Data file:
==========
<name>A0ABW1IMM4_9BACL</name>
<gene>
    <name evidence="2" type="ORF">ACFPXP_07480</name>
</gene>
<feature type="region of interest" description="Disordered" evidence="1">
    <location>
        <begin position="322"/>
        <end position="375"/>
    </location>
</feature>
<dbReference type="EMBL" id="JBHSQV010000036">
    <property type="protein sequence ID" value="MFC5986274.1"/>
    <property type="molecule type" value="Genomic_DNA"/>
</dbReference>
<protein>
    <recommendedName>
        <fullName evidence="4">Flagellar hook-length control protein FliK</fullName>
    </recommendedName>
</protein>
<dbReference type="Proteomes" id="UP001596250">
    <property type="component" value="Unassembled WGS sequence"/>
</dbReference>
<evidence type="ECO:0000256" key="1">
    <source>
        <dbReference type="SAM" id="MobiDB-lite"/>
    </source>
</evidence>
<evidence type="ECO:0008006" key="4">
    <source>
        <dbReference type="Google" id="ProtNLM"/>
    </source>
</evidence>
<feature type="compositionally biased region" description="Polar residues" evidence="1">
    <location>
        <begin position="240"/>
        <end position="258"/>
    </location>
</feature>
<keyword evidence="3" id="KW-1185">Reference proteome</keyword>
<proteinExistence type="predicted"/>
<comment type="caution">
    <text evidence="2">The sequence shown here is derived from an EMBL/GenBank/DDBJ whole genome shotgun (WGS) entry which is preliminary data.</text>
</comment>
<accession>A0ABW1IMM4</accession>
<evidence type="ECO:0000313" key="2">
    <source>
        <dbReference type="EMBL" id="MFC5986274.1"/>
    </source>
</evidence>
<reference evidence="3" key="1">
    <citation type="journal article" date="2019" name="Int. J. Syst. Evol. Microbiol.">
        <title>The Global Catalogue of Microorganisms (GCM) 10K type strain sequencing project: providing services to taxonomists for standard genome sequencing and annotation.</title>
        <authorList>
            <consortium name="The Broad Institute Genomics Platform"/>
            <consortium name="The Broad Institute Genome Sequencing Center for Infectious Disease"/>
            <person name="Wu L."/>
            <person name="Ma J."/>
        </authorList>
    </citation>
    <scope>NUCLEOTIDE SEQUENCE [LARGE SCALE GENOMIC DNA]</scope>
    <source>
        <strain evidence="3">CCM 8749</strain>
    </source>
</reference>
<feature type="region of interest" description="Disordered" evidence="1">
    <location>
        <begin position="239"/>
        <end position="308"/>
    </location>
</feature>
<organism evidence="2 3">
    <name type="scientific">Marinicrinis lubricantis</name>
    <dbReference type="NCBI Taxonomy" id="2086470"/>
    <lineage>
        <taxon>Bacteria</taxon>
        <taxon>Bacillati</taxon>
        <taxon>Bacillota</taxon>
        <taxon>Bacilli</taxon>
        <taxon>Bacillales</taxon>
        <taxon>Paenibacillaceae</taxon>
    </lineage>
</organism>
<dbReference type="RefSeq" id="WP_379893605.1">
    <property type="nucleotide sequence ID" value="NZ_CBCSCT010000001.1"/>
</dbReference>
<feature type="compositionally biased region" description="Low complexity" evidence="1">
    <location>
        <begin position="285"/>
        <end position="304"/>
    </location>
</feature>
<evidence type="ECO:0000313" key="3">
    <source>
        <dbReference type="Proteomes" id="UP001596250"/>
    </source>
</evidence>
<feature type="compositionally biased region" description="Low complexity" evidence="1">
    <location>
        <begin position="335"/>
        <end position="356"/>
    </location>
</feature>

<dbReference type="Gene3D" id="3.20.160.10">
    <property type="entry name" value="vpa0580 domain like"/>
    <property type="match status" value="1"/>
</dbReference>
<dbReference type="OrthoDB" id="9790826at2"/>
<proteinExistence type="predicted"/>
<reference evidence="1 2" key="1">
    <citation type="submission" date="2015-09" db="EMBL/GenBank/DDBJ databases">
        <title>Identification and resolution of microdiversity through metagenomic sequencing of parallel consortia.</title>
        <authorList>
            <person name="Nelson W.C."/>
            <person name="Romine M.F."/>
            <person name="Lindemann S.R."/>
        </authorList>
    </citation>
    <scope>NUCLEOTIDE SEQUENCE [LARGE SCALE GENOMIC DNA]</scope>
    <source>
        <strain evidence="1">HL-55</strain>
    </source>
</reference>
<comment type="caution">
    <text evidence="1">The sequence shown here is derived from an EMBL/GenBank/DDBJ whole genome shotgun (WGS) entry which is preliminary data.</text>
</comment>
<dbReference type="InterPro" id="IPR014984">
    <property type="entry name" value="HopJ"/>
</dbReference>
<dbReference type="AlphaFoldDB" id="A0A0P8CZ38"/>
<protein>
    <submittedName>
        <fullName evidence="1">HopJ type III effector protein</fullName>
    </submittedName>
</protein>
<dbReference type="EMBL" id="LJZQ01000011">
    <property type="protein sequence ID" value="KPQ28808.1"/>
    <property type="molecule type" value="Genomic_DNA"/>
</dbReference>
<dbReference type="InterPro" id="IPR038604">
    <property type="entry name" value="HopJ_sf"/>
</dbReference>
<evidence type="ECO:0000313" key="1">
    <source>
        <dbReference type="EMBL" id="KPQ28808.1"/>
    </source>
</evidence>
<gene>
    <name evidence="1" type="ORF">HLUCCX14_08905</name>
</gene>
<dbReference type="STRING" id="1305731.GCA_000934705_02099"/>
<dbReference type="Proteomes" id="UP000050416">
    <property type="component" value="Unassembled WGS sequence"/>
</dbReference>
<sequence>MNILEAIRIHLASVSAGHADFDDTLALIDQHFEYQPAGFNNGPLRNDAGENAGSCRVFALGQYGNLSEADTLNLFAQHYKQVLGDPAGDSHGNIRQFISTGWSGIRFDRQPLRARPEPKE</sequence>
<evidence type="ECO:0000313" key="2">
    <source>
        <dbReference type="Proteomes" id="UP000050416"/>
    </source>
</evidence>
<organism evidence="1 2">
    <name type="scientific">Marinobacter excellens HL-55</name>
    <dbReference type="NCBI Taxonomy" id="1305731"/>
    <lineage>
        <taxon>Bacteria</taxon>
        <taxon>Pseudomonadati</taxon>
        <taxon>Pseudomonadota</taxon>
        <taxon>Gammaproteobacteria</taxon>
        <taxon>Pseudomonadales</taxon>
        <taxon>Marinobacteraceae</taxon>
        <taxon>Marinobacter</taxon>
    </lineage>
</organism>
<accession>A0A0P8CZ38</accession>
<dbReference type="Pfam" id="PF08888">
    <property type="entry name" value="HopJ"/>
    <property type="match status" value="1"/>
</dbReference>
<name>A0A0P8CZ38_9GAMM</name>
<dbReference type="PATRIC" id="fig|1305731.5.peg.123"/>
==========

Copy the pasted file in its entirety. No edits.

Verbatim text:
<name>A0ABW1IMM4_9BACL</name>
<gene>
    <name evidence="2" type="ORF">ACFPXP_07480</name>
</gene>
<feature type="region of interest" description="Disordered" evidence="1">
    <location>
        <begin position="322"/>
        <end position="375"/>
    </location>
</feature>
<dbReference type="EMBL" id="JBHSQV010000036">
    <property type="protein sequence ID" value="MFC5986274.1"/>
    <property type="molecule type" value="Genomic_DNA"/>
</dbReference>
<protein>
    <recommendedName>
        <fullName evidence="4">Flagellar hook-length control protein FliK</fullName>
    </recommendedName>
</protein>
<dbReference type="Proteomes" id="UP001596250">
    <property type="component" value="Unassembled WGS sequence"/>
</dbReference>
<evidence type="ECO:0000256" key="1">
    <source>
        <dbReference type="SAM" id="MobiDB-lite"/>
    </source>
</evidence>
<evidence type="ECO:0008006" key="4">
    <source>
        <dbReference type="Google" id="ProtNLM"/>
    </source>
</evidence>
<feature type="compositionally biased region" description="Polar residues" evidence="1">
    <location>
        <begin position="240"/>
        <end position="258"/>
    </location>
</feature>
<keyword evidence="3" id="KW-1185">Reference proteome</keyword>
<proteinExistence type="predicted"/>
<comment type="caution">
    <text evidence="2">The sequence shown here is derived from an EMBL/GenBank/DDBJ whole genome shotgun (WGS) entry which is preliminary data.</text>
</comment>
<accession>A0ABW1IMM4</accession>
<evidence type="ECO:0000313" key="2">
    <source>
        <dbReference type="EMBL" id="MFC5986274.1"/>
    </source>
</evidence>
<reference evidence="3" key="1">
    <citation type="journal article" date="2019" name="Int. J. Syst. Evol. Microbiol.">
        <title>The Global Catalogue of Microorganisms (GCM) 10K type strain sequencing project: providing services to taxonomists for standard genome sequencing and annotation.</title>
        <authorList>
            <consortium name="The Broad Institute Genomics Platform"/>
            <consortium name="The Broad Institute Genome Sequencing Center for Infectious Disease"/>
            <person name="Wu L."/>
            <person name="Ma J."/>
        </authorList>
    </citation>
    <scope>NUCLEOTIDE SEQUENCE [LARGE SCALE GENOMIC DNA]</scope>
    <source>
        <strain evidence="3">CCM 8749</strain>
    </source>
</reference>
<feature type="region of interest" description="Disordered" evidence="1">
    <location>
        <begin position="239"/>
        <end position="308"/>
    </location>
</feature>
<organism evidence="2 3">
    <name type="scientific">Marinicrinis lubricantis</name>
    <dbReference type="NCBI Taxonomy" id="2086470"/>
    <lineage>
        <taxon>Bacteria</taxon>
        <taxon>Bacillati</taxon>
        <taxon>Bacillota</taxon>
        <taxon>Bacilli</taxon>
        <taxon>Bacillales</taxon>
        <taxon>Paenibacillaceae</taxon>
    </lineage>
</organism>
<dbReference type="RefSeq" id="WP_379893605.1">
    <property type="nucleotide sequence ID" value="NZ_CBCSCT010000001.1"/>
</dbReference>
<feature type="compositionally biased region" description="Low complexity" evidence="1">
    <location>
        <begin position="285"/>
        <end position="304"/>
    </location>
</feature>
<evidence type="ECO:0000313" key="3">
    <source>
        <dbReference type="Proteomes" id="UP001596250"/>
    </source>
</evidence>
<feature type="compositionally biased region" description="Low complexity" evidence="1">
    <location>
        <begin position="335"/>
        <end position="356"/>
    </location>
</feature>

<dbReference type="Gene3D" id="3.20.160.10">
    <property type="entry name" value="vpa0580 domain like"/>
    <property type="match status" value="1"/>
</dbReference>
<dbReference type="OrthoDB" id="9790826at2"/>
<proteinExistence type="predicted"/>
<reference evidence="1 2" key="1">
    <citation type="submission" date="2015-09" db="EMBL/GenBank/DDBJ databases">
        <title>Identification and resolution of microdiversity through metagenomic sequencing of parallel consortia.</title>
        <authorList>
            <person name="Nelson W.C."/>
            <person name="Romine M.F."/>
            <person name="Lindemann S.R."/>
        </authorList>
    </citation>
    <scope>NUCLEOTIDE SEQUENCE [LARGE SCALE GENOMIC DNA]</scope>
    <source>
        <strain evidence="1">HL-55</strain>
    </source>
</reference>
<comment type="caution">
    <text evidence="1">The sequence shown here is derived from an EMBL/GenBank/DDBJ whole genome shotgun (WGS) entry which is preliminary data.</text>
</comment>
<dbReference type="InterPro" id="IPR014984">
    <property type="entry name" value="HopJ"/>
</dbReference>
<dbReference type="AlphaFoldDB" id="A0A0P8CZ38"/>
<protein>
    <submittedName>
        <fullName evidence="1">HopJ type III effector protein</fullName>
    </submittedName>
</protein>
<dbReference type="EMBL" id="LJZQ01000011">
    <property type="protein sequence ID" value="KPQ28808.1"/>
    <property type="molecule type" value="Genomic_DNA"/>
</dbReference>
<dbReference type="InterPro" id="IPR038604">
    <property type="entry name" value="HopJ_sf"/>
</dbReference>
<evidence type="ECO:0000313" key="1">
    <source>
        <dbReference type="EMBL" id="KPQ28808.1"/>
    </source>
</evidence>
<gene>
    <name evidence="1" type="ORF">HLUCCX14_08905</name>
</gene>
<dbReference type="STRING" id="1305731.GCA_000934705_02099"/>
<dbReference type="Proteomes" id="UP000050416">
    <property type="component" value="Unassembled WGS sequence"/>
</dbReference>
<sequence>MNILEAIRIHLASVSAGHADFDDTLALIDQHFEYQPAGFNNGPLRNDAGENAGSCRVFALGQYGNLSEADTLNLFAQHYKQVLGDPAGDSHGNIRQFISTGWSGIRFDRQPLRARPEPKE</sequence>
<evidence type="ECO:0000313" key="2">
    <source>
        <dbReference type="Proteomes" id="UP000050416"/>
    </source>
</evidence>
<organism evidence="1 2">
    <name type="scientific">Marinobacter excellens HL-55</name>
    <dbReference type="NCBI Taxonomy" id="1305731"/>
    <lineage>
        <taxon>Bacteria</taxon>
        <taxon>Pseudomonadati</taxon>
        <taxon>Pseudomonadota</taxon>
        <taxon>Gammaproteobacteria</taxon>
        <taxon>Pseudomonadales</taxon>
        <taxon>Marinobacteraceae</taxon>
        <taxon>Marinobacter</taxon>
    </lineage>
</organism>
<accession>A0A0P8CZ38</accession>
<dbReference type="Pfam" id="PF08888">
    <property type="entry name" value="HopJ"/>
    <property type="match status" value="1"/>
</dbReference>
<name>A0A0P8CZ38_9GAMM</name>
<dbReference type="PATRIC" id="fig|1305731.5.peg.123"/>